Japanese Embroidery Patterns
The term “ornamentation” refers to figures and patterns intended to beautify objects.
Ornaments never stand on their own. They always rely on a foundation. Ornamentation is said to be a solution to man’s intrinsic fear of emptiness and his need to fill vacuums. Thus man has valued ornamentation since primitive times, and has employed decorative patterns which reflect the tastes and values of the day.
Most figures and patterns are simplified representations of man’s view of nature and the world, shaped and ordered within boundaries. Among Japanese figures one can find a variety of designs, some modeled on real objects, others symbolic of natural phenomena.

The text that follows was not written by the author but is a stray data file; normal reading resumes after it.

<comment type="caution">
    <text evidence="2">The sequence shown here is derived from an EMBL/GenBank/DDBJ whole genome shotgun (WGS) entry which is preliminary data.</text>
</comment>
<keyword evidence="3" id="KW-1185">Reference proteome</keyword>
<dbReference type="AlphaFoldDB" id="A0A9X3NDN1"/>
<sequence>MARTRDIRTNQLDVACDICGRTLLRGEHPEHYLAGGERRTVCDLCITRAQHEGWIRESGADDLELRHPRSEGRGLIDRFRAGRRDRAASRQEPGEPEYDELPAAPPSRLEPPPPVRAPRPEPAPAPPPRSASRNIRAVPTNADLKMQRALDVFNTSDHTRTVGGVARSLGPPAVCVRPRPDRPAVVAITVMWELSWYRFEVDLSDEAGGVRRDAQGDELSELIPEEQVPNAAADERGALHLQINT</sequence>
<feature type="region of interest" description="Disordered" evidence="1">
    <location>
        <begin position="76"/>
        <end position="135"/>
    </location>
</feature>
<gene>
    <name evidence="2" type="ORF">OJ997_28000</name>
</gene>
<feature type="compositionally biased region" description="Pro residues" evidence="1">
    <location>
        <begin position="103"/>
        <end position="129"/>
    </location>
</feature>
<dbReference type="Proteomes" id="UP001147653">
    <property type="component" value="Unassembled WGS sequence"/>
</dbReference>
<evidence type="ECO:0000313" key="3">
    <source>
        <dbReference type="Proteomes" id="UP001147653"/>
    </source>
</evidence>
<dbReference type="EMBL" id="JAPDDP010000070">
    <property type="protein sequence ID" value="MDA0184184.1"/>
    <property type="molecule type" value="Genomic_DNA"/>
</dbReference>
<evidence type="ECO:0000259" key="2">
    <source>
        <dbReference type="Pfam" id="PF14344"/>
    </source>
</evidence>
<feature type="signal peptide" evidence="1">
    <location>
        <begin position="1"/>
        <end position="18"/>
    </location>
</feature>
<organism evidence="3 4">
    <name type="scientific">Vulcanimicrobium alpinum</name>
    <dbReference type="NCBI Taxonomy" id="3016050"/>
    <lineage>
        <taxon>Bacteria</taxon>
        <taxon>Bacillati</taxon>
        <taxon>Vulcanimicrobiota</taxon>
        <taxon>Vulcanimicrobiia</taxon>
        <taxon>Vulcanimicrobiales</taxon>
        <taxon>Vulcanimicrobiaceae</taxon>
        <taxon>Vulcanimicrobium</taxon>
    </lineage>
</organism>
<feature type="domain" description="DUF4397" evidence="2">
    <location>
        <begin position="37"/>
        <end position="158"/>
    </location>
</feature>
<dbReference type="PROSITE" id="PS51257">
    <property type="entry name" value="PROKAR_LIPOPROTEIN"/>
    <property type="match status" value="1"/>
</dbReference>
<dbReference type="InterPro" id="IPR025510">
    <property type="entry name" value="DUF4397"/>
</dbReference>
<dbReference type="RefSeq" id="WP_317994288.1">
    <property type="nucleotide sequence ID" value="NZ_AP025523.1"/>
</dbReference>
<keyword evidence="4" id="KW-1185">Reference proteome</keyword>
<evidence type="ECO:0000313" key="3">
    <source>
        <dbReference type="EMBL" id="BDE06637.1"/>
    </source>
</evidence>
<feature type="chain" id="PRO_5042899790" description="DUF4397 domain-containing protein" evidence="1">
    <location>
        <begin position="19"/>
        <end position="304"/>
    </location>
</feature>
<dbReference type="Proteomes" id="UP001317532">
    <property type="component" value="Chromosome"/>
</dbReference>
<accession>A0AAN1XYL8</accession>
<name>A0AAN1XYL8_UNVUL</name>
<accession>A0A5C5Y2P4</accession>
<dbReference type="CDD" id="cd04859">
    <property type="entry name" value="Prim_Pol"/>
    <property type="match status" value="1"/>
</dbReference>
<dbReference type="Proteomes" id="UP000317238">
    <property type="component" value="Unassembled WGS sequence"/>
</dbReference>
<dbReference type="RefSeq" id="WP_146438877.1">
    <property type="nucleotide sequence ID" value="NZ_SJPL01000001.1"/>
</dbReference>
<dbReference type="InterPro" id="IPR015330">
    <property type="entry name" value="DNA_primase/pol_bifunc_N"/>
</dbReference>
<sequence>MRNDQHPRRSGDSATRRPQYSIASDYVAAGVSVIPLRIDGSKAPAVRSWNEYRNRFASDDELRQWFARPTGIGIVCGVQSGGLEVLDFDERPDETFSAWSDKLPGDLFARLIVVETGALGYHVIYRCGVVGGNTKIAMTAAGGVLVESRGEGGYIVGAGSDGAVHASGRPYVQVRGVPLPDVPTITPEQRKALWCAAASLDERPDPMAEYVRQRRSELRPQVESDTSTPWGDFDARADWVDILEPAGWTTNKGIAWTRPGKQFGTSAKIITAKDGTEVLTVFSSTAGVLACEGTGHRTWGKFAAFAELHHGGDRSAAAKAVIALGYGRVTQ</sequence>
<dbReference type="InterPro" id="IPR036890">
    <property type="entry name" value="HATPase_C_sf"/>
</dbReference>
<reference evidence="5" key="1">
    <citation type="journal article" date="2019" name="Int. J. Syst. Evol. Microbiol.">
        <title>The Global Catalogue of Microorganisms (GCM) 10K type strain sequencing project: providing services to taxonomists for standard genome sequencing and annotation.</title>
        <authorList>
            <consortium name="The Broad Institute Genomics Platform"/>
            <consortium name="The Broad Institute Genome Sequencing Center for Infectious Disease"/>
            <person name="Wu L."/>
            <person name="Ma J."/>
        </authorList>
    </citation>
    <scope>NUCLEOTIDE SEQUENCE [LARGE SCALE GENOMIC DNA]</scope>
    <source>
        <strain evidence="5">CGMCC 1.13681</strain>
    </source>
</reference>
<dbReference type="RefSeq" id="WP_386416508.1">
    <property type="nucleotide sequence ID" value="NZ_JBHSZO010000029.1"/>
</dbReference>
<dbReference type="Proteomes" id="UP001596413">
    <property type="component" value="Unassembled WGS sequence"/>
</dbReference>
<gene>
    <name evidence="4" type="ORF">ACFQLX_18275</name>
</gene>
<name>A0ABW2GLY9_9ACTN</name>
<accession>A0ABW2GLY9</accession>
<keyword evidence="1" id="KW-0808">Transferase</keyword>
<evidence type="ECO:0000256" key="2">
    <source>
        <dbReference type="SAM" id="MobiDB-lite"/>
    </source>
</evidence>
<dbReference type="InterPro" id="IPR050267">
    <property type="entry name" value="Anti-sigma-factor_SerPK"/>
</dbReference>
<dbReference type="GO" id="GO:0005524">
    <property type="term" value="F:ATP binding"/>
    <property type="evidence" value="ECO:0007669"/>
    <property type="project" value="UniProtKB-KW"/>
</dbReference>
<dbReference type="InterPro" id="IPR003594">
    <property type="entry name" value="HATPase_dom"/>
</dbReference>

Some figures are composed like a painting, but Emoyo “patterns” usually refer to graphic shapes which could be used alone as decoration r could be composed of repetitions of figures. Yet, while a pattern evolves from a graphic form, it is quite different in nature from fine art, which can be seen as a pure expression of man’s essence. While fine art tends to be individual expression, patterns develop from common feelings and world views.
Forms which are combined into a symbolic pattern of those with a specific meaning are often called Mon (crests). These include family crests, highly abstract and refined symmetrical patterns which date from the Kamakura period (12th century), and are modelled after plants, animals, natural phenomena, tools, geometric shapes and characters.
Family Crest of Tokugawa (3 inward-pointing, circularly enclosed hollyhock leaves)
This article is extracted from Sashiko Blue and White Quilt Art of Japan by Kazuko Mende and Reiko Morishige.